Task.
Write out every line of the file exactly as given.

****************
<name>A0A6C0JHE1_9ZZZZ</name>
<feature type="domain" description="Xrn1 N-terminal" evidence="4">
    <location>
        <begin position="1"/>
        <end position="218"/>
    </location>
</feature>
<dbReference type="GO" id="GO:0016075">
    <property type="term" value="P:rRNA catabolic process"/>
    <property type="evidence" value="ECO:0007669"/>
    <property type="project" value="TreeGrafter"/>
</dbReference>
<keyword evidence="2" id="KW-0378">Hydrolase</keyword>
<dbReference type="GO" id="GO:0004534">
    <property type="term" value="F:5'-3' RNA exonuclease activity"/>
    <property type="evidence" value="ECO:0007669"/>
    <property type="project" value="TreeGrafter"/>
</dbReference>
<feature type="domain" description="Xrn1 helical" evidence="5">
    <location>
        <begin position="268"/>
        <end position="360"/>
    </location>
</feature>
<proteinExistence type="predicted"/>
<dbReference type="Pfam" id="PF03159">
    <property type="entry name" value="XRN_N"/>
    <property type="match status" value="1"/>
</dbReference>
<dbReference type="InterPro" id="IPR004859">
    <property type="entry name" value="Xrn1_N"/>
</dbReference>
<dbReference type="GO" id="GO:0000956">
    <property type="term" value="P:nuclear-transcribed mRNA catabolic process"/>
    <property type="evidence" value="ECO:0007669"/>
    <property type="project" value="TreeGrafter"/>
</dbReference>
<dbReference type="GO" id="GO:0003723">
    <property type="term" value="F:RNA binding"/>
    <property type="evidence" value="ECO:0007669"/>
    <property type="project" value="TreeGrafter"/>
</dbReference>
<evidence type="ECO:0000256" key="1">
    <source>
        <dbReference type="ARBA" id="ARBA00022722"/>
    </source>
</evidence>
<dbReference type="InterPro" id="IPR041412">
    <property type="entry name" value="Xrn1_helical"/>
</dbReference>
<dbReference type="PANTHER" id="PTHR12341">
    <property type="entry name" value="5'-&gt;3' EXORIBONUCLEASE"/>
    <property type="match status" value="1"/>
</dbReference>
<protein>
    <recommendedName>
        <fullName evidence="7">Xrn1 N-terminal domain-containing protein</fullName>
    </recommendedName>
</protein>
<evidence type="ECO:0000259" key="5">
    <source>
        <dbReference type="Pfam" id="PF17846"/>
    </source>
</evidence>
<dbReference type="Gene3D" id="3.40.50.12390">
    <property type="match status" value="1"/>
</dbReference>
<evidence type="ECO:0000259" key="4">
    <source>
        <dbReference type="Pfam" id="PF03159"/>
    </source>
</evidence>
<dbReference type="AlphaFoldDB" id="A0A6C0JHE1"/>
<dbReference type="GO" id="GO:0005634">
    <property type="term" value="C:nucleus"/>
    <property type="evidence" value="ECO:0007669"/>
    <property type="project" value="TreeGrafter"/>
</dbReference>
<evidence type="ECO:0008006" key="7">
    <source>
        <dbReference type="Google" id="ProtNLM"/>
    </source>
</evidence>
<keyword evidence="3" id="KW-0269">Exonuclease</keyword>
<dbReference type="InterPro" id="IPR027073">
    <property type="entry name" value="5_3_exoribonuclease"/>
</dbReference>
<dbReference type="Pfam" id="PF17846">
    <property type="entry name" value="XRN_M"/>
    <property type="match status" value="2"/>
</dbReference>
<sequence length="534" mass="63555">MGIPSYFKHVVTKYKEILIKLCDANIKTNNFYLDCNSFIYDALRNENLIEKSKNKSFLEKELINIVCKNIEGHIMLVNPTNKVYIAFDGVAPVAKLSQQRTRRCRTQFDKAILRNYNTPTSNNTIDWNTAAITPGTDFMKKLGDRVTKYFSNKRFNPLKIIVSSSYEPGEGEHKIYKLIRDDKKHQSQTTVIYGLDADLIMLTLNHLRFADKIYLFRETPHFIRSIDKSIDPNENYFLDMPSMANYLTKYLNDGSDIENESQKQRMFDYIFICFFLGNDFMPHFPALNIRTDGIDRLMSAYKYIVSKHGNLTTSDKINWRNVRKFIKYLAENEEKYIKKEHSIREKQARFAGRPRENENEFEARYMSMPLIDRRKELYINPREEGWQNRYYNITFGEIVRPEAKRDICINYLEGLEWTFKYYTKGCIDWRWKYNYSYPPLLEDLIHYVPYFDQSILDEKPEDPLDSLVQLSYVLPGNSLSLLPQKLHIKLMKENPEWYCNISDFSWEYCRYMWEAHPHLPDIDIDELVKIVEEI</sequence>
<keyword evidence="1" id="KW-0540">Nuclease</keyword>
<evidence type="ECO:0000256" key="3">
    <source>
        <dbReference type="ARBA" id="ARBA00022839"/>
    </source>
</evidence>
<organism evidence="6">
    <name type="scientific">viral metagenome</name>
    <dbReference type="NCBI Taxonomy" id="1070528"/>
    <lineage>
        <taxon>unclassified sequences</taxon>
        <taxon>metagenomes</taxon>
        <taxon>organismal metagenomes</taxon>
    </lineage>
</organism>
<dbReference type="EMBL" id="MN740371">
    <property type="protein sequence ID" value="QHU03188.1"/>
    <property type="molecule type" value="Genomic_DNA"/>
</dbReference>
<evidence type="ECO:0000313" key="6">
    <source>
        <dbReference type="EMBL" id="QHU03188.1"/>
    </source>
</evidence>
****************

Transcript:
<name>A0A6C0JHE1_9ZZZZ</name>
<feature type="domain" description="Xrn1 N-terminal" evidence="4">
    <location>
        <begin position="1"/>
        <end position="218"/>
    </location>
</feature>
<dbReference type="GO" id="GO:0016075">
    <property type="term" value="P:rRNA catabolic process"/>
    <property type="evidence" value="ECO:0007669"/>
    <property type="project" value="TreeGrafter"/>
</dbReference>
<keyword evidence="2" id="KW-0378">Hydrolase</keyword>
<dbReference type="GO" id="GO:0004534">
    <property type="term" value="F:5'-3' RNA exonuclease activity"/>
    <property type="evidence" value="ECO:0007669"/>
    <property type="project" value="TreeGrafter"/>
</dbReference>
<feature type="domain" description="Xrn1 helical" evidence="5">
    <location>
        <begin position="268"/>
        <end position="360"/>
    </location>
</feature>
<proteinExistence type="predicted"/>
<dbReference type="Pfam" id="PF03159">
    <property type="entry name" value="XRN_N"/>
    <property type="match status" value="1"/>
</dbReference>
<dbReference type="InterPro" id="IPR004859">
    <property type="entry name" value="Xrn1_N"/>
</dbReference>
<dbReference type="GO" id="GO:0000956">
    <property type="term" value="P:nuclear-transcribed mRNA catabolic process"/>
    <property type="evidence" value="ECO:0007669"/>
    <property type="project" value="TreeGrafter"/>
</dbReference>
<dbReference type="GO" id="GO:0003723">
    <property type="term" value="F:RNA binding"/>
    <property type="evidence" value="ECO:0007669"/>
    <property type="project" value="TreeGrafter"/>
</dbReference>
<evidence type="ECO:0000256" key="1">
    <source>
        <dbReference type="ARBA" id="ARBA00022722"/>
    </source>
</evidence>
<dbReference type="InterPro" id="IPR041412">
    <property type="entry name" value="Xrn1_helical"/>
</dbReference>
<dbReference type="PANTHER" id="PTHR12341">
    <property type="entry name" value="5'-&gt;3' EXORIBONUCLEASE"/>
    <property type="match status" value="1"/>
</dbReference>
<protein>
    <recommendedName>
        <fullName evidence="7">Xrn1 N-terminal domain-containing protein</fullName>
    </recommendedName>
</protein>
<evidence type="ECO:0000259" key="5">
    <source>
        <dbReference type="Pfam" id="PF17846"/>
    </source>
</evidence>
<dbReference type="Gene3D" id="3.40.50.12390">
    <property type="match status" value="1"/>
</dbReference>
<evidence type="ECO:0000259" key="4">
    <source>
        <dbReference type="Pfam" id="PF03159"/>
    </source>
</evidence>
<dbReference type="AlphaFoldDB" id="A0A6C0JHE1"/>
<dbReference type="GO" id="GO:0005634">
    <property type="term" value="C:nucleus"/>
    <property type="evidence" value="ECO:0007669"/>
    <property type="project" value="TreeGrafter"/>
</dbReference>
<evidence type="ECO:0008006" key="7">
    <source>
        <dbReference type="Google" id="ProtNLM"/>
    </source>
</evidence>
<keyword evidence="3" id="KW-0269">Exonuclease</keyword>
<dbReference type="InterPro" id="IPR027073">
    <property type="entry name" value="5_3_exoribonuclease"/>
</dbReference>
<dbReference type="Pfam" id="PF17846">
    <property type="entry name" value="XRN_M"/>
    <property type="match status" value="2"/>
</dbReference>
<sequence length="534" mass="63555">MGIPSYFKHVVTKYKEILIKLCDANIKTNNFYLDCNSFIYDALRNENLIEKSKNKSFLEKELINIVCKNIEGHIMLVNPTNKVYIAFDGVAPVAKLSQQRTRRCRTQFDKAILRNYNTPTSNNTIDWNTAAITPGTDFMKKLGDRVTKYFSNKRFNPLKIIVSSSYEPGEGEHKIYKLIRDDKKHQSQTTVIYGLDADLIMLTLNHLRFADKIYLFRETPHFIRSIDKSIDPNENYFLDMPSMANYLTKYLNDGSDIENESQKQRMFDYIFICFFLGNDFMPHFPALNIRTDGIDRLMSAYKYIVSKHGNLTTSDKINWRNVRKFIKYLAENEEKYIKKEHSIREKQARFAGRPRENENEFEARYMSMPLIDRRKELYINPREEGWQNRYYNITFGEIVRPEAKRDICINYLEGLEWTFKYYTKGCIDWRWKYNYSYPPLLEDLIHYVPYFDQSILDEKPEDPLDSLVQLSYVLPGNSLSLLPQKLHIKLMKENPEWYCNISDFSWEYCRYMWEAHPHLPDIDIDELVKIVEEI</sequence>
<keyword evidence="1" id="KW-0540">Nuclease</keyword>
<evidence type="ECO:0000256" key="3">
    <source>
        <dbReference type="ARBA" id="ARBA00022839"/>
    </source>
</evidence>
<organism evidence="6">
    <name type="scientific">viral metagenome</name>
    <dbReference type="NCBI Taxonomy" id="1070528"/>
    <lineage>
        <taxon>unclassified sequences</taxon>
        <taxon>metagenomes</taxon>
        <taxon>organismal metagenomes</taxon>
    </lineage>
</organism>
<dbReference type="EMBL" id="MN740371">
    <property type="protein sequence ID" value="QHU03188.1"/>
    <property type="molecule type" value="Genomic_DNA"/>
</dbReference>
<evidence type="ECO:0000313" key="6">
    <source>
        <dbReference type="EMBL" id="QHU03188.1"/>
    </source>
</evidence>